Simon Pegg’s return to the big screen: ‘The World’s End’

Lily Korte, Film Critic

At long last, the Cornetto Trilogy is complete! If those words mean nothing to you, maybe these words will: the creative team behind “Shaun of the Dead” and “Hot Fuzz” have finally made another movie. The trio of films—jokingly named after a brand of ice cream that makes recurring cameo appearances throughout the trilogy—are the work of writer/director Edgar Wright and writer Simon Pegg. They began work on “Shaun of the Dead,” the first film in the trilogy, shortly after the end of the television show “Spaced,” which they had both worked on previously. “Shaun of the Dead” featured a lot of the same actors from “Spaced,” most notably Nick Frost, and also featured Wright’s signature exaggerated-directorial style, as visually distinct in its big-screen incarnation as it had been on television. “Hot Fuzz” followed in 2007, and both it and its predecessor were critical and commercial successes in their native Britain, as well as in North America. After the successes of the earlier films, the continued absence of a new film from Wright and Pegg had been frustrating for fans, but will “The World’s End” give them much to celebrate after the agonizing wait?

The main plot concerns a bunch of middle-aged men, reuniting for the first time in years to attempt a massive pub crawl in their hometown that they were unable to complete in their youth. Dubbed “The Golden Mile”, the feat consists of having a pint at each of twelve specific bars within a night, finishing, appropriately enough, at one entitled “The World’s End”. Drug-addled manchild Gary King (Simon Pegg) is the primary organizer of the event, but early into the evening it becomes evident that pub crawls are not quite the same when the participants are all pushing 40 years old; Gary’s friends are now largely married, employed, middle-class yuppie types. If they have all changed by becoming more traditional and boring as they aged, King has annoyed the rest of them by refusing to change at all, still as immature and impulsive as ever. Even his appearance hasn’t changed: black trenchcoat, Sisters of Mercy shirt, unkempt long hair dyed black. The tension between Gary and Andy (Nick Frost) is particularly severe, for reasons that become clear later on in the movie. Not only have Gary’s friends all changed, but even the pubs themselves have changed, becoming more sanitized and identical than they were twenty years ago when the group of friends first attempted The Golden Mile. Were the film merely a darkly comedic rumination on the effect of the passage of time on people and their relationships with one another, it would be interesting enough, but halfway in, the plot adds another bizarre element into the mix that massively changes the rest of the film. It’s unclear how much of a spoiler it would be to say any more about it than that, but if you are familiar with the previous two films in the trilogy, then you should have some idea of what to expect as far as plot twists go.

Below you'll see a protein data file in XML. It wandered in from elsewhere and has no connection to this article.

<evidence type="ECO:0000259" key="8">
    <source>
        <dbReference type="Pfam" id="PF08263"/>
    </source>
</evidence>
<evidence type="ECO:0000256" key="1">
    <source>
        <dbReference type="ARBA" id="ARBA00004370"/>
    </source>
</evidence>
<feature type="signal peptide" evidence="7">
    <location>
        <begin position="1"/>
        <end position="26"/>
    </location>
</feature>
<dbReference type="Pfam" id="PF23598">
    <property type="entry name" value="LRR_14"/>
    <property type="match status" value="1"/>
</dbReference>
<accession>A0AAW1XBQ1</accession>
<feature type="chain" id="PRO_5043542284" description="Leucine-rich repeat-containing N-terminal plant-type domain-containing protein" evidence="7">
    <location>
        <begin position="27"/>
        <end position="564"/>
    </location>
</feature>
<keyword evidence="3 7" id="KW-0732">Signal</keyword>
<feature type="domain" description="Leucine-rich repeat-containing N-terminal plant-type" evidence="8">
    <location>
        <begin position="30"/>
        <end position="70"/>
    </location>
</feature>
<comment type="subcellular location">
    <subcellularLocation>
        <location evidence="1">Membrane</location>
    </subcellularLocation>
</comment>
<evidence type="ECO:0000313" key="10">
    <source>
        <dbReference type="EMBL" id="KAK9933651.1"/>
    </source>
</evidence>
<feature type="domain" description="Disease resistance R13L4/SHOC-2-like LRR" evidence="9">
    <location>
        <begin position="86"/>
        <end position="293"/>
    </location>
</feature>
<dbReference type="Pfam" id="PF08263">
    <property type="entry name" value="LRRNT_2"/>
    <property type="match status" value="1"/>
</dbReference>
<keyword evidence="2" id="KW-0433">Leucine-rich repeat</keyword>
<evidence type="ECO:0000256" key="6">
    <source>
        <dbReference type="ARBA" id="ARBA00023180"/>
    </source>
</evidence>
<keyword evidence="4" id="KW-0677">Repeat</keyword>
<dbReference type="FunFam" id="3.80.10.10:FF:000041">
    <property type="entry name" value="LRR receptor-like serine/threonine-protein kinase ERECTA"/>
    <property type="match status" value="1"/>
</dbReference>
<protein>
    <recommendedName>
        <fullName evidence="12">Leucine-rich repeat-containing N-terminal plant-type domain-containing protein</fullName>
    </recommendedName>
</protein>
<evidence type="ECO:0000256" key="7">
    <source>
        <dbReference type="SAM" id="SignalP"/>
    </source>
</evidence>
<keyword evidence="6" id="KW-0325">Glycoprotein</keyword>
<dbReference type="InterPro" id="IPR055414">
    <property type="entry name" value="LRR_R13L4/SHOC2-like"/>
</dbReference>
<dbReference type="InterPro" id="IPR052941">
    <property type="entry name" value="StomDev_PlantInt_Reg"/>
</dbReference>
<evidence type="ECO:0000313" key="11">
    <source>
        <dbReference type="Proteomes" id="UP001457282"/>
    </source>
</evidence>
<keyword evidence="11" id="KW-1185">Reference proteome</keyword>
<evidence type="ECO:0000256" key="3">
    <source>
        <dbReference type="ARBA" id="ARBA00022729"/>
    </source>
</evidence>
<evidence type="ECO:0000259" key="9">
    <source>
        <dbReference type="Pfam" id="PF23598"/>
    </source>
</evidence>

Actually, the previous films provide much of the template for what to expect from “The World’s End” in general. As well as having the same writers, same director and different combinations of the same group of actors, the films revolve around broadly similar themes, feature the same combination of humor, action sequences and explorations of human relationships, use popular music very effectively in their scores and use a lot of the same visual devices—for example, the dramatic close-ups of mundane events or objects are used as hilariously here as in the earlier films. In many ways, “The World’s End” feels like a more mature development of a lot of themes from the earlier movies. There is a lot more linking them than the cameo appearances of different flavors of Cornetto ice cream.

Because they are all so similar in feeling, despite being about completely different subjects, anybody who liked “Shaun of the Dead” or “Hot Fuzz” would also like this movie, whereas if you hated both of those movies, you probably wouldn’t like this one either. To anyone unfamiliar with the films, it would probably help to know they are not “typical” comedies in most ways. They usually start off ordinarily enough before the humor takes a backseat to extended action sequences, which might bore those who aren’t into fight choreography or cartoonishly gory violence. Alternately, the more earnest moments might strike others as cheesy or overwrought. (In all fairness though, these are not necessarily easy things to comfortably wedge together into a single film, and most that attempt it are nowhere near as successful as Wright and Pegg are.) It does no harm to see “The World’s End” without having seen its predecessors because despite the stylistic similarities between them, all three films function perfectly well on their own. Some overzealous internet fan has probably already written a thesis-length statement on all the uniting features of the trilogy, but that doesn’t make them any less enjoyable as individual films.